I have two children, Laura Clayton Baker and Josh Clayton-Felt. Josh passed away of a rare and aggressive testicular cancer in January, 2000, at age thirty-two. It is difficult to know whether to say "I have" or "I had" a son, because his spirit is so alive and so much with me. I have started to prefer the present tense. Before his loss, I believed only in the here and now and what I could see, as did most of Josh's friends. But his own spirituality seems to have taken root in many of us. He was a gifted singer-songwriter with a remarkable ability to connect with people. For a sense of him, look at his Web site and see the message section. I hope you'll do this, because it's a way of sharing him with me. Or listen to his recently released album, Spirit Touches Ground. Currently I am working at a way to tell Josh's story and spread the music-- possibly a radio serial, possibly an animated film. The general story is titled Lightsong.

Laura lives in Santa Monica, is married to Steven Baker, and has two children: Jed, almost thirteen, and Lucie, ten. Laura is an interior designer, and a very involved school mother. And we work together on managing Josh's music. Although we live on opposite sides of the continent we get to see each other, one coast or the other, at least every season. Her warmth and support kept me going at the time we lost Josh, as did the strength and caring of my husband, George Lukas. George and I have been married eleven years, and from him I have two stepsons, a daughter-in-law, and a grandson. George has just taken early retirement from teaching computer science at the University of Massachusetts, and is starting on a long-denied exploration of a world of other interests; plus he's a great cook.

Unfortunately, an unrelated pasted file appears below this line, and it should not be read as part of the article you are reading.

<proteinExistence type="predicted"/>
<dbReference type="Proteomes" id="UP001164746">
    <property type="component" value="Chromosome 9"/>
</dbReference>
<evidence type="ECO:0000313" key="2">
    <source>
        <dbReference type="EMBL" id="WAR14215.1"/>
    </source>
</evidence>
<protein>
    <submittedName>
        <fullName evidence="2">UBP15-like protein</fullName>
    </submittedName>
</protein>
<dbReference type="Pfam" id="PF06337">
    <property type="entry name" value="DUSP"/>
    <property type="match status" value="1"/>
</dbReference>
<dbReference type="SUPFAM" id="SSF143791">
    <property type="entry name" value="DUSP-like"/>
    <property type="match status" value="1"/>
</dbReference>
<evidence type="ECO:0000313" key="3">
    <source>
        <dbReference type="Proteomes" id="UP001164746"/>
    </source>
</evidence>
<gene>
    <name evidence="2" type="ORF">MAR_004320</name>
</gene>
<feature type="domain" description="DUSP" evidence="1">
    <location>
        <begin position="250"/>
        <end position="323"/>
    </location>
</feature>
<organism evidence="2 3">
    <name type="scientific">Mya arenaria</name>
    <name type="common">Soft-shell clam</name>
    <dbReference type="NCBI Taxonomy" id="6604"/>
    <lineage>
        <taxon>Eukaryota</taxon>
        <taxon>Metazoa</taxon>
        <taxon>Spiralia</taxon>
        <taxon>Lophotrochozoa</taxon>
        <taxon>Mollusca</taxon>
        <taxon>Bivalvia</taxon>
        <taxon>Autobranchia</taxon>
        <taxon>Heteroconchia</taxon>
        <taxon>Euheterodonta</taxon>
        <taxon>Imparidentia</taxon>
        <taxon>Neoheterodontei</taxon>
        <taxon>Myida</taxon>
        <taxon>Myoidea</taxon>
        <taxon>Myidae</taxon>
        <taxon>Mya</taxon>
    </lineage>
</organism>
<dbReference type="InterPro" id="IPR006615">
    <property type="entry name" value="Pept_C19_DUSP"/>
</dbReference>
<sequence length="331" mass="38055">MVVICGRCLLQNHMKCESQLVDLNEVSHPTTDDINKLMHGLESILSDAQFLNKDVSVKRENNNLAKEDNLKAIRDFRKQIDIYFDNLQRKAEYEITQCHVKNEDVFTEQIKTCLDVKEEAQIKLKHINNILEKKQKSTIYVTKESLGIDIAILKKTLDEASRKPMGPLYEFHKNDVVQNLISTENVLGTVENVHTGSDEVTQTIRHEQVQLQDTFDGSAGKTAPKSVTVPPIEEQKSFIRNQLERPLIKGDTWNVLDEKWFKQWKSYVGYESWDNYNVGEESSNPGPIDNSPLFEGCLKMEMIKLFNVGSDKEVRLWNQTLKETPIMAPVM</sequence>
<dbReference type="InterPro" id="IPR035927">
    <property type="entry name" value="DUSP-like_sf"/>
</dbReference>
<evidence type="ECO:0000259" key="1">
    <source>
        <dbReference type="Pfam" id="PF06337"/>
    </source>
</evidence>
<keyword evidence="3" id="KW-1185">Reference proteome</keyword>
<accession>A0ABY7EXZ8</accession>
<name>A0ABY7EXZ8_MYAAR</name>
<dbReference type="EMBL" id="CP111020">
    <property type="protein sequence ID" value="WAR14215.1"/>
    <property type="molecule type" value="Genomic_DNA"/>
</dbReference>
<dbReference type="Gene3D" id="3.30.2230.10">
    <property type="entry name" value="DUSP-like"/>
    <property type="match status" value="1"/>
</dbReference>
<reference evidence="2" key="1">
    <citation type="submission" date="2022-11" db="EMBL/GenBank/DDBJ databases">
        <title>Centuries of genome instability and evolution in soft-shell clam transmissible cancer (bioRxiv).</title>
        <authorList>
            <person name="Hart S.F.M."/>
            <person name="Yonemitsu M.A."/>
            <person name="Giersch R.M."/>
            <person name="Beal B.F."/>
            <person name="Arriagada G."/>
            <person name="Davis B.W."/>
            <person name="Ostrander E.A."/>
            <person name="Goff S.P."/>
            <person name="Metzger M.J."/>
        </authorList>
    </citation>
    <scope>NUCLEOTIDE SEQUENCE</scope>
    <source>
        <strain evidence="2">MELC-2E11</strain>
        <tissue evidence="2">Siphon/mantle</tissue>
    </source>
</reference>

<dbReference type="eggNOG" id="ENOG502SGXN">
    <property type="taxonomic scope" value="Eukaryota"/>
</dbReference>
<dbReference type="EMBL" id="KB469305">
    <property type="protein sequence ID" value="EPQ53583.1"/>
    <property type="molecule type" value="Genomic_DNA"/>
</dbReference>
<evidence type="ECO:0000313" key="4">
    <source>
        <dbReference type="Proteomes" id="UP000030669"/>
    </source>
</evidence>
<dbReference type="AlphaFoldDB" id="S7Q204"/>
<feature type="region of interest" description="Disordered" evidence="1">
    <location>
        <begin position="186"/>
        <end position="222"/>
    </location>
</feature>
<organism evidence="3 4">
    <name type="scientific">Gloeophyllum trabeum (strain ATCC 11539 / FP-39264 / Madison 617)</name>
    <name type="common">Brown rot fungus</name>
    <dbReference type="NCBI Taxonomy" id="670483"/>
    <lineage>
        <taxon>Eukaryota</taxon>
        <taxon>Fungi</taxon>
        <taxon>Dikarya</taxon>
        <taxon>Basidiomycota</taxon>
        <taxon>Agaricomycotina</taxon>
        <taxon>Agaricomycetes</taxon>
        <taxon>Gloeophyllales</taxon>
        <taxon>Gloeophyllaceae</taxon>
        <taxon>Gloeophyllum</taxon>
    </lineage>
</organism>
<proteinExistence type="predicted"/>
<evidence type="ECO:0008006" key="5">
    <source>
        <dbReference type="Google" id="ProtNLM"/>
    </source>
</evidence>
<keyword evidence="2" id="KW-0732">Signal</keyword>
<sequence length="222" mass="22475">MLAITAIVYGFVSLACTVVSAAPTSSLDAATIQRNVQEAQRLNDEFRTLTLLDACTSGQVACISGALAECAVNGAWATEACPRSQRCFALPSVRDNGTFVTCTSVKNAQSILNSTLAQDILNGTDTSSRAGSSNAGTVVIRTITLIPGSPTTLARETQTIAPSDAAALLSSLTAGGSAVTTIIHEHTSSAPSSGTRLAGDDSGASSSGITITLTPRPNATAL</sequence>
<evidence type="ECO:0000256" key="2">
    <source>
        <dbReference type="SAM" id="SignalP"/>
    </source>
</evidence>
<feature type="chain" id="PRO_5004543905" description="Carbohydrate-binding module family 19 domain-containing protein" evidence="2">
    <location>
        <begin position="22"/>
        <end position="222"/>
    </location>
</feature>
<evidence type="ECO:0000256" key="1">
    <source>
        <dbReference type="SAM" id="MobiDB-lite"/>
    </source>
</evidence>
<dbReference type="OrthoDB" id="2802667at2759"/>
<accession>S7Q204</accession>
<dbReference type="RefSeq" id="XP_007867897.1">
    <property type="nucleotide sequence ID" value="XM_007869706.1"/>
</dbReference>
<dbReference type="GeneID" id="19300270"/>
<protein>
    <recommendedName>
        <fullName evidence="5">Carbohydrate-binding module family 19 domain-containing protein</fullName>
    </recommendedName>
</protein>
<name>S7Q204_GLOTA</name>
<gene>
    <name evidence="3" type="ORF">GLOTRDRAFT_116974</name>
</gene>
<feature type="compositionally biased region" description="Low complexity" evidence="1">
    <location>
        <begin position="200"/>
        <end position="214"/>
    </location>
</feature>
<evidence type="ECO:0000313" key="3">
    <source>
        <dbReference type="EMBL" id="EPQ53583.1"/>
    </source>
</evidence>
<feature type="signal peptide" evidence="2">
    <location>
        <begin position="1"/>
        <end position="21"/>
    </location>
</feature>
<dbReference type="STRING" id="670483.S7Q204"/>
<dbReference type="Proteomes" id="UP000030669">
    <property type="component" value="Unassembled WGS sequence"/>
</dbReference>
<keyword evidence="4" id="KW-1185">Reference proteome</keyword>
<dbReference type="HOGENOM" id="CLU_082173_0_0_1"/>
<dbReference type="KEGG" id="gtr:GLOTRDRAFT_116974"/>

May 21, 2004



Marilyn does not mention nor did she make it known outside her immediate family that she was diagnosed with an extremely aggressive form of cancer in May, 2002. She continued her work, leading as normal a life as possible until her death April 4, 2006. We never made it to Augsburg to see the German translation of Acts of Faith. We did, however make it to ICRC conferences devoted to Marilyn's Exploring Humanitarian Law curriculum in Budapest and in Riga where her seminal contributions to that program were thoroughly recognized.

A reference letter, in support of a nomination to the MacArthur Fellows Program (PDF, 60KB) presents an outside view of her work and also, in describing how she could have used her Fellowship, shows how much was left undone. She had too large a life to fit into her short time span.

Not long before her own death, Marilyn completed the audio drama Lightsong. In seven parts it weaves together her son Josh’s music and a fictionalization of Josh’s life story extended into a fantasy realm. It has ben produced with a wonderful cast of professional actors and director and it is available via iTunes podcast and from its web site

Marilyn did not like the limelight. A film was produced by the Canadian Broadcasting Service about Man a Course of Study, a major social studies program in which Marilyn served as Director of Research. (Unfortunately, this curriculum too eventually vanished.) She is not even mentioned in the film but for a couple of seconds, if one has been watching closely, she is visible at the back of a classroom, carefully, pensively monitoring the curriculum in action. And that is just where she felt most comfortable – in the background.

[by George Lukas, March 15, 2008]